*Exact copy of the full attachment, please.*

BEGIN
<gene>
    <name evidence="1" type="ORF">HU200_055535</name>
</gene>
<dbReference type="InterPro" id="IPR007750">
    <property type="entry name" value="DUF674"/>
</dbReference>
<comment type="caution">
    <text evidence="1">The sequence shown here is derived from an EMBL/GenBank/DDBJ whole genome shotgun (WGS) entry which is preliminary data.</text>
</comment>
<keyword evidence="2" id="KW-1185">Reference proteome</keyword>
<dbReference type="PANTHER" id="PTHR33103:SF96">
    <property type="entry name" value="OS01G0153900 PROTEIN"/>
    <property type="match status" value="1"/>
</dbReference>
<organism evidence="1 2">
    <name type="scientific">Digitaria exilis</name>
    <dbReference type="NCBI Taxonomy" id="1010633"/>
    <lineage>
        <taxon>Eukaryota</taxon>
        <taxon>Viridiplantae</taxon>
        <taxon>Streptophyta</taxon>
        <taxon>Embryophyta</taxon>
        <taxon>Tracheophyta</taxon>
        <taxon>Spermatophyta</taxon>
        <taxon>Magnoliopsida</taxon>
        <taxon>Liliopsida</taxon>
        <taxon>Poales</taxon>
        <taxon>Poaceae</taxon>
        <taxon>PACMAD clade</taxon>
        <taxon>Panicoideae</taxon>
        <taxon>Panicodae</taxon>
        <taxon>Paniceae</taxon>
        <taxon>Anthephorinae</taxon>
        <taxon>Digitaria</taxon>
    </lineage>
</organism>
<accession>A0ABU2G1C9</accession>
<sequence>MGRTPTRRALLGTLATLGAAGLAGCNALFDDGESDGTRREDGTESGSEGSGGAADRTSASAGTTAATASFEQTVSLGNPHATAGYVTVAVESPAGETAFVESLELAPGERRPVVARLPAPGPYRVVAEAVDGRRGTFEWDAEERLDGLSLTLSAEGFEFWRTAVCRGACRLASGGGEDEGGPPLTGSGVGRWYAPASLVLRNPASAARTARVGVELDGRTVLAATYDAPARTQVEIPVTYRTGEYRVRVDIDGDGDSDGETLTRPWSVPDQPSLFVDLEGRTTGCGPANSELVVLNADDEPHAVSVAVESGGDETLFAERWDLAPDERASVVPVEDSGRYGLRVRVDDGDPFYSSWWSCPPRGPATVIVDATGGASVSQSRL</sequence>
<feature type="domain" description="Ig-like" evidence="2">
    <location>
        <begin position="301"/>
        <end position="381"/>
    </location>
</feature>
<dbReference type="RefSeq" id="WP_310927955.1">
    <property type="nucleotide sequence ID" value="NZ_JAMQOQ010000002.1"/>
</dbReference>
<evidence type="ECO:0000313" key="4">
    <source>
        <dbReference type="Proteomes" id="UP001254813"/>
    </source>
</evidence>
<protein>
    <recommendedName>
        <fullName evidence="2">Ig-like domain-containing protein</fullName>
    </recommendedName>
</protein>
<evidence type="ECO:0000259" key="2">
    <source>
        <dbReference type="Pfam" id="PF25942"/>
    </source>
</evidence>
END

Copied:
<gene>
    <name evidence="1" type="ORF">HU200_055535</name>
</gene>
<dbReference type="InterPro" id="IPR007750">
    <property type="entry name" value="DUF674"/>
</dbReference>
<comment type="caution">
    <text evidence="1">The sequence shown here is derived from an EMBL/GenBank/DDBJ whole genome shotgun (WGS) entry which is preliminary data.</text>
</comment>
<keyword evidence="2" id="KW-1185">Reference proteome</keyword>
<dbReference type="PANTHER" id="PTHR33103:SF96">
    <property type="entry name" value="OS01G0153900 PROTEIN"/>
    <property type="match status" value="1"/>
</dbReference>
<organism evidence="1 2">
    <name type="scientific">Digitaria exilis</name>
    <dbReference type="NCBI Taxonomy" id="1010633"/>
    <lineage>
        <taxon>Eukaryota</taxon>
        <taxon>Viridiplantae</taxon>
        <taxon>Streptophyta</taxon>
        <taxon>Embryophyta</taxon>
        <taxon>Tracheophyta</taxon>
        <taxon>Spermatophyta</taxon>
        <taxon>Magnoliopsida</taxon>
        <taxon>Liliopsida</taxon>
        <taxon>Poales</taxon>
        <taxon>Poaceae</taxon>
        <taxon>PACMAD clade</taxon>
        <taxon>Panicoideae</taxon>
        <taxon>Panicodae</taxon>
        <taxon>Paniceae</taxon>
        <taxon>Anthephorinae</taxon>
        <taxon>Digitaria</taxon>
    </lineage>
</organism>
<accession>A0ABU2G1C9</accession>
<sequence>MGRTPTRRALLGTLATLGAAGLAGCNALFDDGESDGTRREDGTESGSEGSGGAADRTSASAGTTAATASFEQTVSLGNPHATAGYVTVAVESPAGETAFVESLELAPGERRPVVARLPAPGPYRVVAEAVDGRRGTFEWDAEERLDGLSLTLSAEGFEFWRTAVCRGACRLASGGGEDEGGPPLTGSGVGRWYAPASLVLRNPASAARTARVGVELDGRTVLAATYDAPARTQVEIPVTYRTGEYRVRVDIDGDGDSDGETLTRPWSVPDQPSLFVDLEGRTTGCGPANSELVVLNADDEPHAVSVAVESGGDETLFAERWDLAPDERASVVPVEDSGRYGLRVRVDDGDPFYSSWWSCPPRGPATVIVDATGGASVSQSRL</sequence>
<feature type="domain" description="Ig-like" evidence="2">
    <location>
        <begin position="301"/>
        <end position="381"/>
    </location>
</feature>
<dbReference type="RefSeq" id="WP_310927955.1">
    <property type="nucleotide sequence ID" value="NZ_JAMQOQ010000002.1"/>
</dbReference>
<evidence type="ECO:0000313" key="4">
    <source>
        <dbReference type="Proteomes" id="UP001254813"/>
    </source>
</evidence>
<protein>
    <recommendedName>
        <fullName evidence="2">Ig-like domain-containing protein</fullName>
    </recommendedName>
</protein>
<evidence type="ECO:0000259" key="2">
    <source>
        <dbReference type="Pfam" id="PF25942"/>
    </source>
</evidence>